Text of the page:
There are also important constraints to consider in realizing Horton’s vision, including: 1) whether public officials will recognize the meetings as legitimate planning sessions, and, 2) whether the intended purpose of promoting accountability will create an environment of conflict instead of open discussion and strategic planning. Some of the countries most in need of improved HIV policy and programming are likely to have government leaders who do not want to plan their domestic policy in front of a large audience of the media, activists and others – especially those from countries other than their own.
The Conference is generally regarded as a place to share information, publicize research findings, and advocate on particular issues. The ability to do extensive, in-depth planning in this environment is less well established. It can be anticipated that many key players will not acknowledge the legitimacy of the International Conferences as venues to assess their work, make commitments, or plan future efforts.
Horton’s worthy recommendation could meet with most success if:
A more robust accountability effort will require increased financial and technical support. Donors in the public and private sectors can play a valuable role in advancing HIV accountability by: funding accountability projects that have demonstrated impact; supporting capacity building of health consumers and civil society organizations engaged in accountability projects; and sponsoring meetings among advocates, health researchers, and health consumers to discuss the most powerful measures for assessing the work of government and other institutions.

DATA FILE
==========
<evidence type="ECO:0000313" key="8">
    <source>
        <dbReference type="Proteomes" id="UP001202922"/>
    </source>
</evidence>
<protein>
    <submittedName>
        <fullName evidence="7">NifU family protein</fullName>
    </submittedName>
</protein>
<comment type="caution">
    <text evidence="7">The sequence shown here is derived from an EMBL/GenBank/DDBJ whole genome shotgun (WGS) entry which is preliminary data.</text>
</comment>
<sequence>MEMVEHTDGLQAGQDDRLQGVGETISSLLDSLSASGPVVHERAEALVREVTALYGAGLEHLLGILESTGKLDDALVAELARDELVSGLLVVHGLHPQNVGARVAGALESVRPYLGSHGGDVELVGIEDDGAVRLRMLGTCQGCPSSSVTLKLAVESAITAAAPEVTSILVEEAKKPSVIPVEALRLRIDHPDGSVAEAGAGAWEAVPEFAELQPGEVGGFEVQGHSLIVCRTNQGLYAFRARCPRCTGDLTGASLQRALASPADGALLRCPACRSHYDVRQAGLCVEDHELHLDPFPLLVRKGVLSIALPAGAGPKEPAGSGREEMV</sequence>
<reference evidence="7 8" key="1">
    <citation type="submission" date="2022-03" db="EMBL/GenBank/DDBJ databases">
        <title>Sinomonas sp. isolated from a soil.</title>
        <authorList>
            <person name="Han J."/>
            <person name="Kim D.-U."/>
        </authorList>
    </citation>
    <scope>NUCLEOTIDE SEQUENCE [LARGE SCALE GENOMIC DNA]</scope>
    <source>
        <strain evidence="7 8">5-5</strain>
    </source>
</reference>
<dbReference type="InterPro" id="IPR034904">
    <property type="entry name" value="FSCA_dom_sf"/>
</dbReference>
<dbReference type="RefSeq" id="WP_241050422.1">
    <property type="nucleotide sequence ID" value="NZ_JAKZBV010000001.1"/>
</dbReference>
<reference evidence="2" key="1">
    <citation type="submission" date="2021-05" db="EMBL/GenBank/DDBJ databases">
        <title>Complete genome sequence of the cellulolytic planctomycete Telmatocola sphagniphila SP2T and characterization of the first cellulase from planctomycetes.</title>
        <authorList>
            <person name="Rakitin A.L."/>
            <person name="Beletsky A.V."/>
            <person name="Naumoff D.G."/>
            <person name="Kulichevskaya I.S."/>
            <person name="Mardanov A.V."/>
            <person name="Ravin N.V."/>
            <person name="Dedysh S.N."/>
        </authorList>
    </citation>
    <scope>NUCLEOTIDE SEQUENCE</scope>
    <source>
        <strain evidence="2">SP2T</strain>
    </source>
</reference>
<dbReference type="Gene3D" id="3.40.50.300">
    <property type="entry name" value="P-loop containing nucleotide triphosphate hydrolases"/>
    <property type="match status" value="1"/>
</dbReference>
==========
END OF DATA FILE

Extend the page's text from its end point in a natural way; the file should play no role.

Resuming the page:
Accountability efforts will also benefit from ongoing consideration of how to be most effective in the changing HIV response. These efforts can be increasingly tied to advocacy to directly influence government and other actors, and should support an expanded role for advocates and health consumers in heavily affected countries. Those who would hold governments, global institutions and other institutions accountable for a more equitable and effective response to HIV should continually review which measures of success promise to have the most tangible relevance for improving prevention and treatment outcomes.
iiUN Secretary-General Kofi Annan, Declaration of Commitment on HIV/AIDS: five years later, United Nations, March 24, 2006
iiiStemple, L, Health and Human Rights in Today’s Fight against HIV/AIDS, 2007, in press
ivHorton, R, A Prescription for AIDS 2006-10, The Lancet 2006; 368:716-718